Sunday, February 28, 2016

Can Only Mammals Become Intelligent?

We know that the intelligent species on Earth, that's us, are mammals and no other class of animals has ever done it, as far as we know. Would intelligent aliens have to be mammals as well, or originated from mammals before they started tinkering with their own genetics? Or are there certain attributes that mammals have which are needed for the development of intelligence, and on an alien world, other types of animals, other classes or even phylae, might become intelligent?

How are mammals unique in connection to intelligence? Intelligence requires a long, extensive learning period, and more freedom from instinctual behavior than non-intelligent creatures. Intelligence is almost synonymous with learning, and how do you induce learning? You have someone responsible for each new creatures learning, and this means parents in the usual case, so far here on Earth. Learning takes years to do, and during that time, someone has to be responsible for that learning, but also for provisioning, sheltering, and in general taking care of the young creature which is learning. How does it develop that the parents of humans put up with caring for youngsters for years and years? They develop a bonding with their young, and that bonding comes from, among other influences, breastfeeding.

No other class in the chordata phylum has such a long period of dependency. What happens in the evolution of mammals is that learning becomes less from genes and more from memes, if that is what you call what any mammal knows and teaches to the next generation. The mammalian class has plenty of species which demonstrate learning, usually by the young imitating their parents or even other elders in the species. Predator mammals teach their young to hunt, by allowing them to accompany the parents on a hunt after a certain level of maturity is reached. Herbivore mammals teach their young to evade predators, starting very young.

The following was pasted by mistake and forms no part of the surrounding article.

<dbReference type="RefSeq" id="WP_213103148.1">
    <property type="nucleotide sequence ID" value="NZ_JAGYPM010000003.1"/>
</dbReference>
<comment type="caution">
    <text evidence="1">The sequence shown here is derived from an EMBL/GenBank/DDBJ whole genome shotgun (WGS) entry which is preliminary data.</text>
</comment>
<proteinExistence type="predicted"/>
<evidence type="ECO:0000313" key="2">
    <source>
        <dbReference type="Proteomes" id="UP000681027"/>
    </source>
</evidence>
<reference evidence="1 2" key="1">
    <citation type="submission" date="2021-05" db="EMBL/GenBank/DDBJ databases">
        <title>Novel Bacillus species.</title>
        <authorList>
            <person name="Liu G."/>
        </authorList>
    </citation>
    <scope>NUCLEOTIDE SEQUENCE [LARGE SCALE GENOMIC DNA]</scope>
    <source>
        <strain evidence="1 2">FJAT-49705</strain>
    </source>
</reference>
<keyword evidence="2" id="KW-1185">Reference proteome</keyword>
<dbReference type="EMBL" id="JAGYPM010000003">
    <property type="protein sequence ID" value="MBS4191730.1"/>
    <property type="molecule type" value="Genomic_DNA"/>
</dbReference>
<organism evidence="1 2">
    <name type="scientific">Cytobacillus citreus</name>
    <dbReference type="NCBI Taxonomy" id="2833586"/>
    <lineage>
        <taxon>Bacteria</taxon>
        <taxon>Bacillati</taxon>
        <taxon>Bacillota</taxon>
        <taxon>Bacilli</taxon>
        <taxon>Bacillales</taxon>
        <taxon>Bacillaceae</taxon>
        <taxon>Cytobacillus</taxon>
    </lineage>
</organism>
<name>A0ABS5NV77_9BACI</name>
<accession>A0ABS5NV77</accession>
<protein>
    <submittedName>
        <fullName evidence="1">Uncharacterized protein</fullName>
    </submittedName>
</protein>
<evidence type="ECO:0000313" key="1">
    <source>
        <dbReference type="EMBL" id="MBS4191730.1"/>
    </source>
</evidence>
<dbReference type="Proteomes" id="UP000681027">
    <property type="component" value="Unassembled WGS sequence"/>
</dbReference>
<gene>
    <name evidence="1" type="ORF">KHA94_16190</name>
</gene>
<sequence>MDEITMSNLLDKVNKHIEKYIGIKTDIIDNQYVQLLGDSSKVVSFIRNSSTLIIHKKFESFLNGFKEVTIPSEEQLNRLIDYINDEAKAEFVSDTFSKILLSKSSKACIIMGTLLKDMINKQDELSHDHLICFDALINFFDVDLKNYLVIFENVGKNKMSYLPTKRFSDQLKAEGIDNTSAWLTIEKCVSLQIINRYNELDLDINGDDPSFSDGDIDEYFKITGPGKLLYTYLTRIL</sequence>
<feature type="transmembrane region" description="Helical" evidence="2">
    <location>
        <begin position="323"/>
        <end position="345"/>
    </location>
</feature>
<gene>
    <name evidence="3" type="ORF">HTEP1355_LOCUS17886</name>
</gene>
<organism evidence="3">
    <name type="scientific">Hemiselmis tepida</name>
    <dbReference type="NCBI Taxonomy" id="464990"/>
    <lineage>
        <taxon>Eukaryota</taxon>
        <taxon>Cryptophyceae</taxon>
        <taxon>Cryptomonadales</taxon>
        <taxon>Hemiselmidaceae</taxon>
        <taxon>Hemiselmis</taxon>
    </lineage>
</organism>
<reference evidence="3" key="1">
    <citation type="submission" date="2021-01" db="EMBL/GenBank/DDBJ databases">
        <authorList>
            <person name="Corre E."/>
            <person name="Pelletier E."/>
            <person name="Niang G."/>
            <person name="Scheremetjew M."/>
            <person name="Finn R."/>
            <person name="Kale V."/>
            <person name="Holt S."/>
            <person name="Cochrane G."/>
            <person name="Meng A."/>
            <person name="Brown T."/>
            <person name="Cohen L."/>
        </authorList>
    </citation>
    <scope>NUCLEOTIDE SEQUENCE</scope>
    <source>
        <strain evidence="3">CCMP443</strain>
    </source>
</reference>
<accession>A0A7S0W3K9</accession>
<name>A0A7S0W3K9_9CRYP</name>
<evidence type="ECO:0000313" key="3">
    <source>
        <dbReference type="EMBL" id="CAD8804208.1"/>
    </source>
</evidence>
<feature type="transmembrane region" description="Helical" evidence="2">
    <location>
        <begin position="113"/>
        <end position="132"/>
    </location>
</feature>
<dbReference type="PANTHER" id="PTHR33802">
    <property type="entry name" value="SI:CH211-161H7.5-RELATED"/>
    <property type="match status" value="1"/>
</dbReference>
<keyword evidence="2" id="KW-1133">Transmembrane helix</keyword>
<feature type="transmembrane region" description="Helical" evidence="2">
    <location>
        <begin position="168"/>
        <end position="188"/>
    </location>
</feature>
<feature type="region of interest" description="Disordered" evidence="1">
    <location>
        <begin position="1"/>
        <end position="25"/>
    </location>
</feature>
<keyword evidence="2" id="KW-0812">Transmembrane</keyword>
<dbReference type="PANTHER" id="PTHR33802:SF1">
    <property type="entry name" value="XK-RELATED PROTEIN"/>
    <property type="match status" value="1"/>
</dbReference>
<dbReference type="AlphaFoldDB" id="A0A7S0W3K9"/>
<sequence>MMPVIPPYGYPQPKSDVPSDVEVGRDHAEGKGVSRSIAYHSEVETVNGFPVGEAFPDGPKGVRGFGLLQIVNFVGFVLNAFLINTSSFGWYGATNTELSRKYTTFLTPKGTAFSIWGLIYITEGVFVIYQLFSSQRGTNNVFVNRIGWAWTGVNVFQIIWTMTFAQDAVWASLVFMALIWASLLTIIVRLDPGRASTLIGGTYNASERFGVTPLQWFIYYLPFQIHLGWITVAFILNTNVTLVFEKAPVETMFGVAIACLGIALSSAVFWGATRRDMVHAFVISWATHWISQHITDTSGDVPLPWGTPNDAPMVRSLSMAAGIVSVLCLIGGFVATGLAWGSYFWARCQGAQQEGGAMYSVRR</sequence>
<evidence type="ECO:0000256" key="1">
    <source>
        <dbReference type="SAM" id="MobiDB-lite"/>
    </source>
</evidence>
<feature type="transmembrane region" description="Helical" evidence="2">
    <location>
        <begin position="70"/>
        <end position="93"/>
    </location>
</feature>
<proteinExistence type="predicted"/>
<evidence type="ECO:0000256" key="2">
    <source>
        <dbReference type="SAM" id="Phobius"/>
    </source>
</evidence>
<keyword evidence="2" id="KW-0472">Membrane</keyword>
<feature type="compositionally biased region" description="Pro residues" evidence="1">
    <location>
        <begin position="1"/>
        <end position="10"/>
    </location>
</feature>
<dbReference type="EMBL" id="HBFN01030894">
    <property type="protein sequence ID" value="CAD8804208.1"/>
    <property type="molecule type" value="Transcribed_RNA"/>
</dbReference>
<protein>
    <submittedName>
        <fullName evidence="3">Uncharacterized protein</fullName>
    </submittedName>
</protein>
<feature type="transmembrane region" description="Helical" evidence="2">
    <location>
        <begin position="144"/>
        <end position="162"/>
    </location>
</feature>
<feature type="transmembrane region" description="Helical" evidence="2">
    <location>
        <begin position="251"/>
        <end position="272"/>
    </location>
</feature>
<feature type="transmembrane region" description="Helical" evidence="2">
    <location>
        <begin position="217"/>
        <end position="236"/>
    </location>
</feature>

Nest building is common among many classes of animals, but little compares with the dams that beavers build. One generation of beavers demonstrates to the next one how to fell trees, now to transport them down to a river, how to block the river flow with a structure made of tree pieces and mud and rock from the river bottom, and how to build a lodge inside the dam with a underwater entrance.

Other nest building, such as with birds, is largely instinctual, but it is obviously not with mammals. With mammals, teaching by demonstration and imitation are the common mode of behavior. There are certainly strong instincts that push a parent to care for a child, but even in this linkage, there is imitation from generation to generation. One parent mammal can rear youngsters, who observe how it is done and this is added to their repertoire of behaviors when their time comes to rear youngsters.

Another aspect of mammals regards the nutrition of young mammals. In other classes, when parents of a species feeds their young, it is from hunted or gathered food. When breast milk is used, evolution has the option of optimizing the contents of the milk to further development in the very young mammal. Evolution has nothing to do with optimizing the nutritional value of whatever happened to be the caught prey or the found food that a parent in a non-mammalian class finds, and so it may be hit-or-miss. But mammals are optimized for this period.